I recently noticed that what I think are the inner CV boots on my 99 Nissan Almera have started coming apart:

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They were still in one piece this past August when I took the car for inspection, so this is fairly recent.

How urgent is it to deal with this and what are the possible negative consequences of waiting an extended period of time, say six months, before dealing with it. I ask that because I'm anyways planning on replacing the struts before the next inspection as they've been leaking for a few months and I'm starting to feel the car is more jiggly when going over bumps.

3 Answers 3


From my experience of CV boots, you need to replace them immediately if you want to keep the CV joint it covers. It doesn't take long for dirt to destroy the joint once it gets inside the boot. If you leave it until the joint starts to deteriorate, then you risk failure of the joint at probably at dangerous time when the car is turning around a corner.

  • How hard is this to do? Does it help if I'm already doing the struts, or are the tasks pretty independent of each other? Commented Jan 8, 2016 at 8:10
  • I guess it will depend on the car, I can only comment on the ones I have done. Some would have be no easier since the drive shaft unbolted completely without disturbing the hub. Others needed the hub dismantling a little, so there may be benefits to doing them at the same time.
    – HandyHowie
    Commented Jan 8, 2016 at 8:15
  • There are also aftermarket "split boots" that are intended to be used without requiring as much dismantling. As the name implies, they are in two pieces which then get put together over the CV joint. Disclaimer: I've never used one and don't know how well (or not) they work.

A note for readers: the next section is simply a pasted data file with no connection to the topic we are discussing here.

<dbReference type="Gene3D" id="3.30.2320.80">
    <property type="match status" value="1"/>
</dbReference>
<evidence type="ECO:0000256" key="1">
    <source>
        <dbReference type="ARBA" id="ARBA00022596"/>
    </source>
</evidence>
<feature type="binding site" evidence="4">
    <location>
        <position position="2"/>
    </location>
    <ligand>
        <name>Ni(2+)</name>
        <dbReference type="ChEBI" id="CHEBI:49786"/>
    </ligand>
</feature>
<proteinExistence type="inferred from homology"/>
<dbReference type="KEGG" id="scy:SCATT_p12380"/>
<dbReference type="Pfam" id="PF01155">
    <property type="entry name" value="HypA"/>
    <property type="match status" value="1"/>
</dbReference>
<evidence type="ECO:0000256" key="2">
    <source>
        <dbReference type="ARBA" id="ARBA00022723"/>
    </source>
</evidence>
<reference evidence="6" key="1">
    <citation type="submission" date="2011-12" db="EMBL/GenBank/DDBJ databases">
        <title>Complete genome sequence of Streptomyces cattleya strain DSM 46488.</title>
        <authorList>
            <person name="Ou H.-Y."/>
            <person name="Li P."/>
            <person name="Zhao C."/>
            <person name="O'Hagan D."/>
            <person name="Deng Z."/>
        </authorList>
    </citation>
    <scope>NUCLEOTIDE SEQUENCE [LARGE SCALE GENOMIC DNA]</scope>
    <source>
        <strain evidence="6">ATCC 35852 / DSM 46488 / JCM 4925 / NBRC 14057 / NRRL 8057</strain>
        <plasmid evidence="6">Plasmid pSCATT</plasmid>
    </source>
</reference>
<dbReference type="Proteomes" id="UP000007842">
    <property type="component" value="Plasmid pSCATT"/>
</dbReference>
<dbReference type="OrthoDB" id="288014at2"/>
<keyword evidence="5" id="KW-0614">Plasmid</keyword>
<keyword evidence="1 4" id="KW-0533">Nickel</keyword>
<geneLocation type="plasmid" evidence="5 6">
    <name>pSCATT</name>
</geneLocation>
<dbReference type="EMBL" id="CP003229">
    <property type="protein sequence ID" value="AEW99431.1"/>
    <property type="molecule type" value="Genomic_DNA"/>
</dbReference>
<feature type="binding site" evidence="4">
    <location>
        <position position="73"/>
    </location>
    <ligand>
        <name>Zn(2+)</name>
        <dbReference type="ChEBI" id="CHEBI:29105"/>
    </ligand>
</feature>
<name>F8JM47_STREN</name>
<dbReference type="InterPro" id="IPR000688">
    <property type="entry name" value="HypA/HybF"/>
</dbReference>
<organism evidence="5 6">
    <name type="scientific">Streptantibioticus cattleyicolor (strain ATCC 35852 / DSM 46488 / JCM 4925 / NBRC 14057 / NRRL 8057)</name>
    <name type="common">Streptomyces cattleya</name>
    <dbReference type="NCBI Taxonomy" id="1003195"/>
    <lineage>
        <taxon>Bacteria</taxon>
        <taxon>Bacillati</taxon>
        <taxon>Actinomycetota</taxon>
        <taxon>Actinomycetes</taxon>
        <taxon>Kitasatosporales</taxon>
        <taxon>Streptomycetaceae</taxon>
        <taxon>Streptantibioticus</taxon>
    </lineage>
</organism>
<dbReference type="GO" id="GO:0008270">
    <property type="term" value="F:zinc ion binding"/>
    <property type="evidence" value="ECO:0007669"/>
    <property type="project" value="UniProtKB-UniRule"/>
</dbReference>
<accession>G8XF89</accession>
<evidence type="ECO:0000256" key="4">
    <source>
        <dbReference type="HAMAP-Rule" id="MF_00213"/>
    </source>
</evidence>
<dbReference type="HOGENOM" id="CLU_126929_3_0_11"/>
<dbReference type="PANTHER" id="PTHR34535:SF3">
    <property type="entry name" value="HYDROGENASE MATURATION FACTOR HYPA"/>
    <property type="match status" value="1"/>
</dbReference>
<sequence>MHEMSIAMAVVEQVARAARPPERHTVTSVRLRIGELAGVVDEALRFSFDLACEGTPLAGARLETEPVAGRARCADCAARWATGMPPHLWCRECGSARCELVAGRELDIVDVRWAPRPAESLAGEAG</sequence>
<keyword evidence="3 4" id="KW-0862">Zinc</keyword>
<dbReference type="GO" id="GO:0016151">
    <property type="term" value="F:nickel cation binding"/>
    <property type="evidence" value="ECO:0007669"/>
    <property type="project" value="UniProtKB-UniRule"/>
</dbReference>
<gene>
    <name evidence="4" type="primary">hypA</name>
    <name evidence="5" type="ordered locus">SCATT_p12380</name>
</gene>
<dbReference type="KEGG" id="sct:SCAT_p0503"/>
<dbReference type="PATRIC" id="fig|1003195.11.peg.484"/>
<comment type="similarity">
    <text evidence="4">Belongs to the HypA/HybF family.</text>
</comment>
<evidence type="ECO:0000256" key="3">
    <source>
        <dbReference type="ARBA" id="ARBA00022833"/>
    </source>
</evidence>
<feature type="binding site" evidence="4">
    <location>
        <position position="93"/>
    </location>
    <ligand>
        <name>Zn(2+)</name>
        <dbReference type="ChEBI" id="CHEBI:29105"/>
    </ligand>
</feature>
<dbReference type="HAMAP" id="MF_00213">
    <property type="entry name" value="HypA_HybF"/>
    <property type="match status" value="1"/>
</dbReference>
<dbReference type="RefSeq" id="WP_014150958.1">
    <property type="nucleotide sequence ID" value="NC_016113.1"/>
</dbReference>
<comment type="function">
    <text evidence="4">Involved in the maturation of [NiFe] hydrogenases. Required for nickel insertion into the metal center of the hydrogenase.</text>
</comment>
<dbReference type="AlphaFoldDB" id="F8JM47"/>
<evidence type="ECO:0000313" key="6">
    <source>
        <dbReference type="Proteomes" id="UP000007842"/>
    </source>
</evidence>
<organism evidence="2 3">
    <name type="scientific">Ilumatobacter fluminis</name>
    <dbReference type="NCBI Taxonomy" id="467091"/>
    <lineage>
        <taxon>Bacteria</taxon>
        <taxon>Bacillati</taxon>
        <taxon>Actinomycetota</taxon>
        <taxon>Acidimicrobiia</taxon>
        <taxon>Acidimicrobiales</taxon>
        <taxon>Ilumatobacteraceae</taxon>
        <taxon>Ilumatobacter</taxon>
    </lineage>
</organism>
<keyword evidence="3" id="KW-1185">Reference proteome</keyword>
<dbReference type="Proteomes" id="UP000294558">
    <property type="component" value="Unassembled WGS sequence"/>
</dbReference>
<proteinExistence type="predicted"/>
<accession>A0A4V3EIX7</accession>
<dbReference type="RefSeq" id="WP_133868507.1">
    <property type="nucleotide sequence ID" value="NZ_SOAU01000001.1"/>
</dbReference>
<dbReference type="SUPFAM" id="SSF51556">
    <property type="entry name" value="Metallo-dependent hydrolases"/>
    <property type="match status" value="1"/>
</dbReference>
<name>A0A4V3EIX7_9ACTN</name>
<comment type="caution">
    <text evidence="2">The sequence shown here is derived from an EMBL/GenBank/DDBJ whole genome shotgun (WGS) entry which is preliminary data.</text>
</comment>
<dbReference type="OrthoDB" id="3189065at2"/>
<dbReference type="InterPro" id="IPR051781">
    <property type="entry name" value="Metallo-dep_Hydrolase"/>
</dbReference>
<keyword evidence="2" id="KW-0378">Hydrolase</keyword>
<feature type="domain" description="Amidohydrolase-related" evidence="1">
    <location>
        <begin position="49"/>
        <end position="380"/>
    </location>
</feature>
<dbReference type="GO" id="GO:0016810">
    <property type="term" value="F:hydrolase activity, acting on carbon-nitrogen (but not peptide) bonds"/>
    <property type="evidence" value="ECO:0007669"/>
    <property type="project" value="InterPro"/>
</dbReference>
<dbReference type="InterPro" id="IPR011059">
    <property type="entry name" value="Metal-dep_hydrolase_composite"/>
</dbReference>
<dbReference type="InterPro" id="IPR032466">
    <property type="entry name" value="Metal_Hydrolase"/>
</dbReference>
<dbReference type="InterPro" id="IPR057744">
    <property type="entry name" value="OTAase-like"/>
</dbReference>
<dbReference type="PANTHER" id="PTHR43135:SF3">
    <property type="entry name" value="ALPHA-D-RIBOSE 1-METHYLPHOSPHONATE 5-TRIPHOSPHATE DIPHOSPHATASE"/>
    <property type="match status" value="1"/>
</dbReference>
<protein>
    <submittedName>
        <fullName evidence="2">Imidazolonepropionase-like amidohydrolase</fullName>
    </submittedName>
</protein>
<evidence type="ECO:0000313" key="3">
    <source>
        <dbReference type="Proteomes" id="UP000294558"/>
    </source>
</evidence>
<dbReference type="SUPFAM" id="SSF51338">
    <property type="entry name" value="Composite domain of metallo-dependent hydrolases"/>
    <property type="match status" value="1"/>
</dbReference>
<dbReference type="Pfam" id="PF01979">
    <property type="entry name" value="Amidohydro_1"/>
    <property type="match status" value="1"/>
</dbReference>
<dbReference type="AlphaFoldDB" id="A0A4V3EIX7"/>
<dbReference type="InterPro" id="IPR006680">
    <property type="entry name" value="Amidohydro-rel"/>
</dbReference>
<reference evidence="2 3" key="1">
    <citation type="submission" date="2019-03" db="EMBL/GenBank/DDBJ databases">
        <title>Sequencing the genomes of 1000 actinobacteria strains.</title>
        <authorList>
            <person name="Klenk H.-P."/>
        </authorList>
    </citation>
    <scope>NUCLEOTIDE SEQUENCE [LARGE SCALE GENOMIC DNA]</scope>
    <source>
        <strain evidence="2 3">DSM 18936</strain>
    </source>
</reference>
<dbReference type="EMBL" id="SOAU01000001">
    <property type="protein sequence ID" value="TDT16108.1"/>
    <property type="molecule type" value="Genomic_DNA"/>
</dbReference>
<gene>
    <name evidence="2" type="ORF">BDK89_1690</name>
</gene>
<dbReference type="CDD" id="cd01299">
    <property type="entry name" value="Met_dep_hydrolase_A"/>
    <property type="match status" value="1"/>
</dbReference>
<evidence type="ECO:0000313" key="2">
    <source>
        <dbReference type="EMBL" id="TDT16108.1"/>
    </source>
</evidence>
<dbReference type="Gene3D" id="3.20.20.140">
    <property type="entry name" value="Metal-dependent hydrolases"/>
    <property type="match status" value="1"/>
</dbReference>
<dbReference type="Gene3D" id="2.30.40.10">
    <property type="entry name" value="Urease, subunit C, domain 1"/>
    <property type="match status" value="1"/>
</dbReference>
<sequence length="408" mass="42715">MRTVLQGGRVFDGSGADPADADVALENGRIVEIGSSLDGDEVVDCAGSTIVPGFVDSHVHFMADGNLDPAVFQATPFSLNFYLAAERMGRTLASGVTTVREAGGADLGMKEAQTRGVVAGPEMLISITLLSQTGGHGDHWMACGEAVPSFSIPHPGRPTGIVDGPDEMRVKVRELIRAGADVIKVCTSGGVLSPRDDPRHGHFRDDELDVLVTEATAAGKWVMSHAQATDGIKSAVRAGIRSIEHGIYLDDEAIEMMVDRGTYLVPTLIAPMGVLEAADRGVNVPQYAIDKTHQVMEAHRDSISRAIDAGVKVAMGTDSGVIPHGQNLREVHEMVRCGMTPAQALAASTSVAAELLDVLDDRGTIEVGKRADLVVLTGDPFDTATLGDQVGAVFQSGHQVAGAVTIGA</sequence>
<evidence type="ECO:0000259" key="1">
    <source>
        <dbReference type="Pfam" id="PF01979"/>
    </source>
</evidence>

– Edward
    Commented Jan 8, 2016 at 14:53
  • @RobertS.Barnes - Doing the boots in conjunction with the struts would be a good time. In most vehicles with struts, half the work (taking the steering knuckle apart) is already done ... it's just a matter of pulling the axle shaft out, cleaning up the CVJ, and putting the new boot in place. Besides the installation, you'll need to do an alignment in either case ... doing the alignment once is going to save some time. Commented Jan 8, 2016 at 17:03

IMMEDIATELY, If it is not too late already, I have seen CVs ruined with days not weeks, by the smallest amount of sand, mud, dirt whatever getting into the joint. These are way too expensive to take the chance. I am not familiar with your model, but trying to save on labour cost doesn't usually equate to the cost of new cvs, (depending on costs in your situation).

  • CV boot replacement can be inexpensive, or can have the same labor cost as CV replacement. I too am not familiar enough with this model to know which is the case.
    – kmarsh
    Commented Jan 8, 2016 at 16:55
  • @kmarsh You have to drain the manual transmission and remove the whole driveshaft in order to change the boots. Commented Jan 9, 2016 at 16:21

you should take care that lubricating grease will go out which will cause CV damage by time.

  • 1
    The boots don't generally stop grease getting out, they stop dirt and water getting in.
    – HandyHowie
    Commented Jan 8, 2016 at 12:25
  • @HandyHowie - While the dirt getting in is going to cause most of the damage, the grease getting out is an issue as well (the CVJ needs grease to function) ... it's a two way street, both exacerbated by the blown boot. Commented Jan 8, 2016 at 16:59
  • @Paulster2 I have never seen a boot that is holding grease in. Whenever I have taken a boot off, there is never grease inside the boot, the grease is in the cv joint bearings.
    – HandyHowie
    Commented Jan 8, 2016 at 17:43
  • @HandyHowie - And what do you see when there's a split boot but a large streak of grease flung directly out from the tear ... The boot serves both purposes. Commented Jan 8, 2016 at 20:08

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